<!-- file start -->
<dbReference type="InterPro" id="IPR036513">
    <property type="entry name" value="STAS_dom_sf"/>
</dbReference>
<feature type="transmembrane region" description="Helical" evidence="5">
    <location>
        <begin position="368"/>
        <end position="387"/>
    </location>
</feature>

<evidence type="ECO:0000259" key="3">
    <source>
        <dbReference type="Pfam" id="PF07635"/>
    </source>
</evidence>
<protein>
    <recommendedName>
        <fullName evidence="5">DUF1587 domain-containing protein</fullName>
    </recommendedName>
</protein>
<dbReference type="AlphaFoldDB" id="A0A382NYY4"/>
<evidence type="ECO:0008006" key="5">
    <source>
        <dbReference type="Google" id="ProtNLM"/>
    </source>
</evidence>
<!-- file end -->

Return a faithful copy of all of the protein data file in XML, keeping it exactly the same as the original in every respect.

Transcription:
<dbReference type="InterPro" id="IPR036513">
    <property type="entry name" value="STAS_dom_sf"/>
</dbReference>
<feature type="transmembrane region" description="Helical" evidence="5">
    <location>
        <begin position="368"/>
        <end position="387"/>
    </location>
</feature>

<evidence type="ECO:0000259" key="3">
    <source>
        <dbReference type="Pfam" id="PF07635"/>
    </source>
</evidence>
<protein>
    <recommendedName>
        <fullName evidence="5">DUF1587 domain-containing protein</fullName>
    </recommendedName>
</protein>
<dbReference type="AlphaFoldDB" id="A0A382NYY4"/>
<evidence type="ECO:0008006" key="5">
    <source>
        <dbReference type="Google" id="ProtNLM"/>
    </source>
</evidence>